In the pursuit of greener buildings, wood appears an ideal construction material; it is light, easy to work with and highly versatile. It is also a renewable resource and offers excellent insulation properties – all of which are valuable properties in the pursuit of a greener, lower energy economy.
However, wood is still perceived by many as a potentially flammable material, making it unsuitable for widespread construction applications.
Fortunately, treatment with modern flame retardants makes the safety of wood as a building material a reality, ensuring it is compliant with stringent modern fire safety regulations. This has seen a resurgence of timber use in house building, for construction, panelling and flooring.
A whole range of factors, including socio-economic developments, technological innovation, new style and design requirements and a growing emphasis on environmental concerns, have contributed to an ongoing evolution int the way our buildings are constructed.
Protecting structural integrity
Another structural role for flame-retardant plastics is in protecting steelwork. In the event of intense fires, structural steel can lose its integrity and even collapse if it surpasses a critical temperature.
To prevent this, the steel can be coated with a special plastic coating which, when exposed to flame, expands to become a non-flammable foam. This helps insulate the metal and reduce the risk of collapse of steel-framed buildings.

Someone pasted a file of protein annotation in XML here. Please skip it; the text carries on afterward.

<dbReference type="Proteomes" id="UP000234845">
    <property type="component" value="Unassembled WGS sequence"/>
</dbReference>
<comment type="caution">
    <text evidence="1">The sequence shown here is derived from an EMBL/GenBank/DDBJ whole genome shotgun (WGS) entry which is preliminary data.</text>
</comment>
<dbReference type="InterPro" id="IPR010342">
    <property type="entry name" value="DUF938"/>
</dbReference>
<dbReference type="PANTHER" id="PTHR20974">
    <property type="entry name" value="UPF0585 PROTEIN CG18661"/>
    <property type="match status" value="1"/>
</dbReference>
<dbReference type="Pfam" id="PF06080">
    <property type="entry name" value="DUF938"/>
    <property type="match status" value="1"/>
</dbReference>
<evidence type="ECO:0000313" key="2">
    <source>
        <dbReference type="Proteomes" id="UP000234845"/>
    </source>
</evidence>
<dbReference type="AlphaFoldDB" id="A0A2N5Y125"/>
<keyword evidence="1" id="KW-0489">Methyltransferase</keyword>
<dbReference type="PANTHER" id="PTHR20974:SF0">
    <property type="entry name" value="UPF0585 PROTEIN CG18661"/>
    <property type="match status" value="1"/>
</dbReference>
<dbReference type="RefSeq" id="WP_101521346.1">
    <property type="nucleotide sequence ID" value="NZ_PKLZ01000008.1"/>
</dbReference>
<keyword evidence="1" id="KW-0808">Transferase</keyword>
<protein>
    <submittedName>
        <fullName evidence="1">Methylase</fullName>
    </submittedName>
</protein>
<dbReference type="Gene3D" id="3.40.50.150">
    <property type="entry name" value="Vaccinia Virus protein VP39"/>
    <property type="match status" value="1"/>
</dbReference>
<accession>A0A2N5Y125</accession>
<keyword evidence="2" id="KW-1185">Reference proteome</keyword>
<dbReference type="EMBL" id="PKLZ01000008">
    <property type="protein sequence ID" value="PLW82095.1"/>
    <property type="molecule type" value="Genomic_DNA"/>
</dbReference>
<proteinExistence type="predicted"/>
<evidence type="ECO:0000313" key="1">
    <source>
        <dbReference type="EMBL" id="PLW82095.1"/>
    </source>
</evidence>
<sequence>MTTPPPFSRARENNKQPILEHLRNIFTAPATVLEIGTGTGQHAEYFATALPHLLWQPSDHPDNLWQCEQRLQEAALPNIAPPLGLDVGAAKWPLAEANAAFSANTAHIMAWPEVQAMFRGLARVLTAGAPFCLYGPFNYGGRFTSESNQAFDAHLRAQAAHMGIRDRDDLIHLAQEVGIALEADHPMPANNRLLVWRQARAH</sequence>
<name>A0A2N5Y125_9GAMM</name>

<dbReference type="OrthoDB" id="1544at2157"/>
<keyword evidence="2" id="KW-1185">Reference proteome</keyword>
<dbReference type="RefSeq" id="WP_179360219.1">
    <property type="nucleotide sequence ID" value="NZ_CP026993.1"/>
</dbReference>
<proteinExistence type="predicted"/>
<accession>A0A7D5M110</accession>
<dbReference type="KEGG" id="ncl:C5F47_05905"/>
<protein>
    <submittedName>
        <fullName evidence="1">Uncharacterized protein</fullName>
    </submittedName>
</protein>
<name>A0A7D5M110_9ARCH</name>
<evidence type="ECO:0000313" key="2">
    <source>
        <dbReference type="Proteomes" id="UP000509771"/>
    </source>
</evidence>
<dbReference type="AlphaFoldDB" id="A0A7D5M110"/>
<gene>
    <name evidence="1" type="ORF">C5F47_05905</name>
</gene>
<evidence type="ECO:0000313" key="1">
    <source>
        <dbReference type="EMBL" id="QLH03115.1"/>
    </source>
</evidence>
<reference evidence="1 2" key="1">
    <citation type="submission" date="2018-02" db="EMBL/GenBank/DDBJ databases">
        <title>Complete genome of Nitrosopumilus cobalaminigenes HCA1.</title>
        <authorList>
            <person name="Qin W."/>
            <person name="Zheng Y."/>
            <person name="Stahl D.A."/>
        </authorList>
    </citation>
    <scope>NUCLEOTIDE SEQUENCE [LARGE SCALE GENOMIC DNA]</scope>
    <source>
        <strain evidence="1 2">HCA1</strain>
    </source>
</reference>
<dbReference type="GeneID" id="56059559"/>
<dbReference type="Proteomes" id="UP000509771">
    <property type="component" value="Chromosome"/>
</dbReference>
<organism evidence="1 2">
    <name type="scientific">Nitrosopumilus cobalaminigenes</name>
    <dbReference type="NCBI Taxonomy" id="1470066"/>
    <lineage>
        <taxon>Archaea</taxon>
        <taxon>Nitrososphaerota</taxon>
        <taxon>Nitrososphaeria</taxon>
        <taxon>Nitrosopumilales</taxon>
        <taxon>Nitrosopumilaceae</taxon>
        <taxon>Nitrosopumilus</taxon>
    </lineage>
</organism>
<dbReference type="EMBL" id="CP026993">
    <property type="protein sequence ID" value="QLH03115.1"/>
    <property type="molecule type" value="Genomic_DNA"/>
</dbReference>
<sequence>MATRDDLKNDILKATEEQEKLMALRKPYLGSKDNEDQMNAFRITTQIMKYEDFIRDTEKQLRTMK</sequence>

The environmental agenda is influencing the way we build as it is the desire to make houses and offices more efficient. In order to reduce energy consumption, a key step is to reduce heat loss from the building. The advent of new materials is what is making this revolution possible. The current state-of-the-art insulating materials include expanded and extruded polystyrene foams, rigid polyurethane foams, glass or rock wool and natural and synthetic cellulose fibres.
Insulation materials find other applications in modern buildings, such as for soundproofing. As we look to increase housing density and to encourage urban living, such measures are essential, to help reduce the noise from neighbours and local businesses. Expanded and extruded polystyrene foam board– usually in the form of large sheets – can be inserted into internal walls and in basements, providing insulation. These boards are routinely treated with flame retardants before final installation.
Flame retardant materials are also essential for other roles in buildings. For example, modern houses have a far higher concentration of electrical and communication cables running through the walls. Frequently, these are bunched together and often running vertically – a known vector for fire transmission. Therefore, in modern buildings, all cables are routinely treated with plastic insulation coated with flame retardants. This helps minimise the risk of any unwanted spark or flame using the cables as a conduit to spread fire. The surrounding insulating materials should further reduce any risk.